...the worker must have bread, but she must have roses, too

...the worker must have bread, but she must have roses, too

 

The Scottish Artists’ Union annual conference event and AGM borrows its title ‘Bread and Roses’ from a phrase coined by labour activist and union leader Rose Schneiderman. Read a little more about the surrounding history of the phrase.

 
 

1912, Lawrence Massachusetts. A new law has been passed shortening the working week in the textile factories from 56 to 54 hours as well as a reduction in the hourly rate of pay. The Industrial Workers of the World (IWW) galvanise thousands of workers from every mill in Lawrence to mobilise a strike that spreads rapidly through the town. IWW leaders organise for 100s of strikers’ hungry children and families to be temporarily relocated to sympathetic homes in New York, New Jersey and Vermont. A move that means their parents can continue to strike. Law enforcement attempts to stop the exodus, sparking violence towards protesters. More than 20,000 largely female, ethnic minority workers hold steadfast and stage a strike that lasts more than two months in a brutally harsh winter from January to March 1912.

A woman addresses the crowd and delivers what was to become one of the most memorable phrases of the women's labour movement.

“What the woman who labours wants is the right to live, not simply exist — the right to life as the rich woman has the right to life, and the sun and music and art. You have nothing that the humblest worker has not a right to have also. The worker must have bread, but she must have roses, too.”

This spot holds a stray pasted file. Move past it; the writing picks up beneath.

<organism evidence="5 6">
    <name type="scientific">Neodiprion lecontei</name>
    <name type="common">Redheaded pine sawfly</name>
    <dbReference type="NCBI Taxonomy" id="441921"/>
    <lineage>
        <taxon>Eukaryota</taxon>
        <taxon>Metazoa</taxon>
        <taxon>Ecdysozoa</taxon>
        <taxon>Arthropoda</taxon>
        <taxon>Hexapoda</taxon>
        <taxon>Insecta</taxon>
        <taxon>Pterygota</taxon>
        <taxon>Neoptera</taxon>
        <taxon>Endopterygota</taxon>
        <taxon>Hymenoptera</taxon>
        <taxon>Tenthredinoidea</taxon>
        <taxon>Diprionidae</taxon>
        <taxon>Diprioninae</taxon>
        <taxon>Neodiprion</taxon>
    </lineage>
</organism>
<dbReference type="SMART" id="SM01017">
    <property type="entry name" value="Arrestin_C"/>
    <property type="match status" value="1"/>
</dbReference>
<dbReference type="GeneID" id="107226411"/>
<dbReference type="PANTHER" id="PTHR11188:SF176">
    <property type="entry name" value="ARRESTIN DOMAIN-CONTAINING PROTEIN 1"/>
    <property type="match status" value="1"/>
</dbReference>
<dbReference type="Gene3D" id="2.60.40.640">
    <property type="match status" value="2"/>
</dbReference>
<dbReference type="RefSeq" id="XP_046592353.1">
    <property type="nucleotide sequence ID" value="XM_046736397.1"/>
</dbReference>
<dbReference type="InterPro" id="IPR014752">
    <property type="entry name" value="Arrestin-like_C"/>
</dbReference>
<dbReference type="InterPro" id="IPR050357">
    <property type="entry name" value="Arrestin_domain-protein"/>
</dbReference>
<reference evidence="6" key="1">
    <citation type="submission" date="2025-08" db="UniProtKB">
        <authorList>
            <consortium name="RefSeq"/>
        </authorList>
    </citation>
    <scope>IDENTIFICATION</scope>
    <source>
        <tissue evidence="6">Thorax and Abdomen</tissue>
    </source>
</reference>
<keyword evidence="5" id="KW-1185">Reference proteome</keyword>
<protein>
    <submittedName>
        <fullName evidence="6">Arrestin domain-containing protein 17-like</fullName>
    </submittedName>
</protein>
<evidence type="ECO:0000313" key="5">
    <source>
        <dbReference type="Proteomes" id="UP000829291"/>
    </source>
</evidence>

Rose Schneiderman (1882-1972) was a Polish-born labour activist, social reformer and union leader who immigrated to the United States in 1892, where she quickly went to work sewing caps in a textile factory. In 1903, she helped organise the United Cloth and Cap Makers, publicly denouncing those who had contributed to the 1911 Triangle Waist Factory fire. In 1905, Schneiderman joined the Women's Trade Union League (WTUL), the national organisation that led the fight to improve conditions for working women. She took a major role in several of the landmark events of the American labour struggle, tirelessly working for women's right to vote as well as organising the International Congress of Labour. During the Great Depression, President Franklin D. Roosevelt appointed Schneiderman to the administration’s Labour Advisory Board of the National Recovery Act in 1933 on which she served as the only woman. Schneiderman spoke publicly and lectured widely throughout her life and has become known as one of the most respected activists for improving the conditions of working people.

Back in Massachusetts in 1912, congressional hearings followed the strike resulting in exposure of the shocking conditions in the Lawrence mills and calls for investigation ensued. Mill owners soon decided to settle the strike, giving workers in Lawrence and throughout New England raises of up to 20 percent. The strike of 1912 defied assumptions from the conservative trade union movement, the American Federation of Labour, that female and ethnic minority workers could not be organised.

I am blown away by the power of the single phrase delivered by Rose Schneiderman in 1912, “the worker must have bread, but she must have roses too”, for how powerful and pertinent it remains today. The destruction of decades of neoliberalism has taken bread from the mouths of working families, has wilted the roses and is slowly dismantling all of the infrastructures that sustain everyday life. The NHS is in crisis, wages are staid or declining, the gender pay gap remains, the rise of anti-union legislation, police violence, institutional racism, homophobia and sexism, those who feel invisible, and then it goes on and on. What I think Rose Schneidermann was saying is that the fight for wages cannot be detached from the means that sustain life. In our demand for bread, we also need roses.

Lauren
Learning Organiser

 

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